The first season of Orphan Black is must-see science fiction television, an intelligent and complex mix of suspense, drama, action, humor, and scientific mystery that wrestles with important questions in highly compelling fashion. And its star, the amazing Tatiana Maslany, delivers perhaps the single most impressive, sustained TV performance by any person, on any show, in any season, ever. Seriously.
Set in near-future Toronto, the story begins when Sarah Manning (Maslany) witnesses the shocking suicide of her perfect doppelgänger, Beth Childs. Sarah, a drifter and con artist, has serious problems with her drug-dealing ex Vic (Michael Mando), and needs an out. The suicide provides the perfect opportunity: she steals first Beth’s purse, and then — with the help of her foster brother, Felix (Jordan Gavaris) — Beth’s life. But she gets more than she bargained for when it turns out that Beth was a detective on the police force, hounded by her superiors and her partner, Art Bell (Kevin Hanchard). Also complicating things is Beth’s long-term boyfriend, Paul Dierden (Dylan Bruce). Sarah’s immediate goals are challenging, but straightforward: con Paul, Art, and the police long enough to clean out Beth’s bank account, so she and her daughter Kira — currently under the care of Sarah’s foster mother, Mrs. S (Maria Doyle Kennedy) — can start over somewhere else. But the longer Sarah lives in Beth’s shoes, the more entangled she gets in the mystery that drove Beth to suicide: the fact that she was a clone, and that there are others. Many, many others — including, of course, Sarah.
Orphan Black is smart, addictive TV. At the core of it is the science fiction mystery: who created the clones, why, and how, and what forces are at work against them? These questions, set up perfectly in an extremely strong pilot, propel the series. The SF premise is handled both intelligently and realistically, focusing first on compelling narrative but also factoring in ethical, legal, and religious questions. As Sarah navigates this complex mystery, elements of other genres add to the depth and richness of the world. It’s a police procedural, a domestic drama, a conspiracy thriller, and a corporate espionage yarn all balled into one, all of these pieces orbiting the science fictional core. Indeed, it’s probably one of those SF shows that infuriating mainstream critics will laud for “transcending its genre,” without quite noticing that it’s the SF that’s enhancing all of the other genres within it.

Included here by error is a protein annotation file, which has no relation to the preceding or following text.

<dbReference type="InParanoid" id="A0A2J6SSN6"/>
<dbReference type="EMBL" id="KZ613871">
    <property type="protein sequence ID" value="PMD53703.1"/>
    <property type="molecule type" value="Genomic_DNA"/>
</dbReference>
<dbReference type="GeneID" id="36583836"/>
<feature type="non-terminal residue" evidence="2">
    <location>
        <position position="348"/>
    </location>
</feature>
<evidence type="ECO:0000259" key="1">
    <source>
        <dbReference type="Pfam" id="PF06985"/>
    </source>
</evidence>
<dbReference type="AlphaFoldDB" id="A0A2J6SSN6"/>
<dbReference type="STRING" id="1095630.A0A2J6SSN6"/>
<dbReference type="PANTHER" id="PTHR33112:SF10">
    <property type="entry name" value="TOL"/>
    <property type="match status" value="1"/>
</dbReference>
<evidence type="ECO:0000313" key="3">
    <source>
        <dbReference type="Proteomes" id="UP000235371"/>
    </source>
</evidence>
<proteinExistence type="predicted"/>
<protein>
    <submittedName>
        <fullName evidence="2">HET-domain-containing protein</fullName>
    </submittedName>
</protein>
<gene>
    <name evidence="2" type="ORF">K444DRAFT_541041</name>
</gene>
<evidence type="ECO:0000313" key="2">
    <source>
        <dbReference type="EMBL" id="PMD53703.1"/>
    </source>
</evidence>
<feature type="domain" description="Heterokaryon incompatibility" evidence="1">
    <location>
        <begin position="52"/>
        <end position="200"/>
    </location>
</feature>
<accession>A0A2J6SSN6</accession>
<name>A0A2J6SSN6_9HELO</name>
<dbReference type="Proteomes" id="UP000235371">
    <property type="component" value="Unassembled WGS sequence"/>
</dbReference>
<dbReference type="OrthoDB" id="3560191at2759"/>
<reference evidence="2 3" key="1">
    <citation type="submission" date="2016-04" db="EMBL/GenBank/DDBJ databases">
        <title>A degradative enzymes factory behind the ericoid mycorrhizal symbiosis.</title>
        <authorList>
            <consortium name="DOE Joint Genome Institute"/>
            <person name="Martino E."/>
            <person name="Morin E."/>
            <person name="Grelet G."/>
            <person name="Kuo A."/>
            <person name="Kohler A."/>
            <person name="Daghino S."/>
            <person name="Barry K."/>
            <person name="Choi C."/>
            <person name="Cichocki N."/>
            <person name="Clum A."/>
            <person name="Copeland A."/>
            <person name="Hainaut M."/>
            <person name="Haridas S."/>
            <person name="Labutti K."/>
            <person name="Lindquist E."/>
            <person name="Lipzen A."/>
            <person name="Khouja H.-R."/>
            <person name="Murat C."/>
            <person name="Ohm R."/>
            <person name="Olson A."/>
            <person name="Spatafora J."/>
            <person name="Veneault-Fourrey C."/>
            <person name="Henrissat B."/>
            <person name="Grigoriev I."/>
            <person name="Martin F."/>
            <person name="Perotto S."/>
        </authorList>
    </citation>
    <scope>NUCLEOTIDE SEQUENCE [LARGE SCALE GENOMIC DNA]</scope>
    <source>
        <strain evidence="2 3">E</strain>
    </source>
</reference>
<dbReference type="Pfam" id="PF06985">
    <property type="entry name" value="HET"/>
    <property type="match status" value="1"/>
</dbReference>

And of course on top of all this, it has Tatiana Maslany. In a performance that surely must have become increasingly challenging as it went along, Maslany is just a marvel. As Sarah Manning alone, she carries the show with a spirited, convincing central performance. But she also plays multiple “supporting” characters that are every bit as rich and interesting, differentiated brilliantly with accents, costumes, and mannerisms. This puts the actress in the odd position of frequently interacting with herself, something that she pulls off masterfully, with the assistance of some clever filmmaking techniques. And then she goes on to play clones impersonating other clones…which she pulls off without losing either character. It’s a tour de force, to say the least. (Maslany’s omission from the Emmy nomination list is just impossible to fathom. I mean, honestly, she could have multiple nominations!) It’s simply stunning. The supporting cast, while naturally overshadowed, backs her up ably. Particularly fun is Jordan Gavaris, whose Felix is a hilarious, reluctant sounding board for Sarah’s increasingly complicated dilemmas.
It’s deftly plotted, attractively shot, thought-provoking, assured, and utterly addictive stuff, elevated even further by Maslany’s incredible acting. I can’t recommend it highly enough.